If you’re dealing with painful periods, endometriosis might be the cause. Here’s how to get a quick diagnosis of endometriosis – because a delayed diagnosis leads to more problems – and start healing the pain of your periods.
In Stop Endometriosis and Pelvic Pain: What Every Woman and Her Doctor Need to Know, Dr Andrew Cook explains why so many patients are misunderstood and misdiagnosed, why most endometriosis surgery is done poorly, the principles and correct techniques for effective endometriosis surgery, and how to find the best doctors and healthcare providers. This book embraces a women’s perspective and provides much-needed support for women who have suffered from the pain of endometriosis.
In this article, I summarize a research review that shows you’ll get a faster diagnosis of endometriosis if you describe your symptoms as fertility-related, not a menstrual issue. In other words, if you tell your doctor or gynecologist that you’re worried about fertility and getting pregnant, you might get diagnosed with endometriosis faster than if you just say your periods are painful.
A fast diagnosis of endometriosis is important. Not just so you can be free of painful periods or learn how to regulate your menstrual cycle, but to prevent the disease from progressing. You don’t want endometriosis to lead to fertility problems or difficulties getting pregnant
Why Getting an Endometriosis Diagnosis Takes a Long Time
Women sometimes delay seeking treatment for painful periods. “[In this research review], some women initially delayed seeking help for their symptoms because they believed all women had painful periods,” says Kate Young of the Jean Hailes Research Unit at the School of Public Health and Preventive Medicine (and lead reviewer of this study on endometriosis and painful periods). “When women revealed their symptoms to a family member, friend or medical professional their experiences were typically normalised as being what all women must endure.”
If you’re dealing with painful periods, don’t procrastinate
I’ve written several articles about menstruation – even the benefits of getting your period – and so many readers ask for help with painful or irregular periods. I keep telling women to go see a gynecologist, family doctor, or natural health practitioner as soon as possible. Don’t rely on the internet for help with painful periods or a diagnosis of endometriosis. It could take a long time to get medically diagnosed, and the endometriosis could get worse while you’re waiting.
Two more reasons an endometriosis diagnosis takes time, according to this research review, is that women often felt frustrated and angry at unsatisfactory experiences with healthcare providers. Also, women are concerned about the effectiveness and side effects of treatments for endometriosis. Sometimes painful periods are easier to deal with, versus facing the unknown side effects of endometriosis treatments or medications.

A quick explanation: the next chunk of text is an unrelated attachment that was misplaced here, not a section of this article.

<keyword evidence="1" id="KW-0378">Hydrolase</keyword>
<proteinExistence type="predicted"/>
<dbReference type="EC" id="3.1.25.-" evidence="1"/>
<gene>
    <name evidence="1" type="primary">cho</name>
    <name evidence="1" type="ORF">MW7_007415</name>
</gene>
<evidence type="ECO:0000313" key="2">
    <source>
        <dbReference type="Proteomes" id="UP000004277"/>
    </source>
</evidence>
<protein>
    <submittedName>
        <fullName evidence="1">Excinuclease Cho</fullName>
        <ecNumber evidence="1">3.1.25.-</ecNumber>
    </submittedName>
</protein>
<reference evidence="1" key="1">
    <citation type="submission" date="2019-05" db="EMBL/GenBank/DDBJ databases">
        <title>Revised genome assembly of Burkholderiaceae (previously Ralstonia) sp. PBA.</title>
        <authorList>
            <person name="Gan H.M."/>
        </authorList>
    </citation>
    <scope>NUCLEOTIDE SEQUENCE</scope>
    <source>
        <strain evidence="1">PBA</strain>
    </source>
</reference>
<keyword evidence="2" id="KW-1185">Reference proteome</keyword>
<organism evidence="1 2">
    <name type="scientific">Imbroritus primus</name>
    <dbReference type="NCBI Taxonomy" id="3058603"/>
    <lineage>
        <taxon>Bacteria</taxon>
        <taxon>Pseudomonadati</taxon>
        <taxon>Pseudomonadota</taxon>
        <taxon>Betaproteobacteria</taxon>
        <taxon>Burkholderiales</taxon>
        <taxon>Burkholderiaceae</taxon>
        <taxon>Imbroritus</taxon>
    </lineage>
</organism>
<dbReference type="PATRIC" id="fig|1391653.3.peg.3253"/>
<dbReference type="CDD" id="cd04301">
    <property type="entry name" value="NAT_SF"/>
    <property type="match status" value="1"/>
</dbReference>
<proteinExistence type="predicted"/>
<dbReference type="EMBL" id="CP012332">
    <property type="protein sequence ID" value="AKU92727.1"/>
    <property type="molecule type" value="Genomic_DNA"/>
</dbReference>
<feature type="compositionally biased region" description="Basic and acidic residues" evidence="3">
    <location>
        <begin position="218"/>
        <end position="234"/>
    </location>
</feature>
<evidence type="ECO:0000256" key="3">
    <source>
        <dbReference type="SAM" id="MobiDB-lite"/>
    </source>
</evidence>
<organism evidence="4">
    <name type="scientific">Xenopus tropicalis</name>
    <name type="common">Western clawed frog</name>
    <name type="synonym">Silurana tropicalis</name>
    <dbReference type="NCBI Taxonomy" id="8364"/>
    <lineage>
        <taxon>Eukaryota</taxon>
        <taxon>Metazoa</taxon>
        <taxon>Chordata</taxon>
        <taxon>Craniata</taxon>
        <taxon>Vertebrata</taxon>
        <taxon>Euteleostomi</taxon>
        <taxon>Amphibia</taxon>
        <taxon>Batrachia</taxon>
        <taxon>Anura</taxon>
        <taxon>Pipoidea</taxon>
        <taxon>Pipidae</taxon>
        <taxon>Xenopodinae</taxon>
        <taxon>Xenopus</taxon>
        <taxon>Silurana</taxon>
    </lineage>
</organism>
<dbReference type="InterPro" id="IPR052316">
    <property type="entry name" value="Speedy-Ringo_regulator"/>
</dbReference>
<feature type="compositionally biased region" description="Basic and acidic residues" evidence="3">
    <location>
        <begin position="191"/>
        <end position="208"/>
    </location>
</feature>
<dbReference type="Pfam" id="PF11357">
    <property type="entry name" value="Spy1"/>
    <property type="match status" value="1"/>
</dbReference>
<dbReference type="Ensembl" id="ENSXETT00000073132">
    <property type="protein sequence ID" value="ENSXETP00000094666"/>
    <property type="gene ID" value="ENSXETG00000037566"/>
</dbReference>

How Endometriosis Affects a Woman’s Life
Common symptoms of endometriosis include painful periods, heavy menstrual bleeding, painful sex and infertility. Endometriosis affects a woman’s sex life, personal relationships, work life, and emotional well-being. If you’re dealing with painful periods and you’re not sure if endometriosis is the cause, make an appointment with a gynecologist right away.
The most important piece of advice in this research review – which is called Women’s experiences of endometriosis: a systematic review and synthesis of qualitative research and published in Journal of Family Planning and Reproductive Health Care – is that endometriosis often takes a long time to be diagnosed and affects all areas of a women’s life. You can get a faster diagnosis and heal from painful periods if you talk to your doctor about fertility, not menstruation.
If you’re not sure about how to talk to your doctor about painful periods and the impact on your future attempts to get pregnant, read How Endometriosis Affects Your Fertility.
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A tip for gynecologists who have patients with painful periods or endometriosis: “Women want their doctors to really listen to their experience and concerns,” says Young. “They want to explain the true impact of the condition on their lives, rather than simply rank their pain on a scale from one to 10.” Her study found that further research was needed to gain a comprehensive understanding of painful periods and endometriosis as experienced by diverse groups of women.
If you’re dealing with painful periods caused by endometriosis, go see your family doctor, gynecologist, or naturopathic health doctor as soon as possible. Don’t give this disease the chance to spread.
I welcome your thoughts on endometrosis as a cause of painful periods, but I can’t give medical or health advice.
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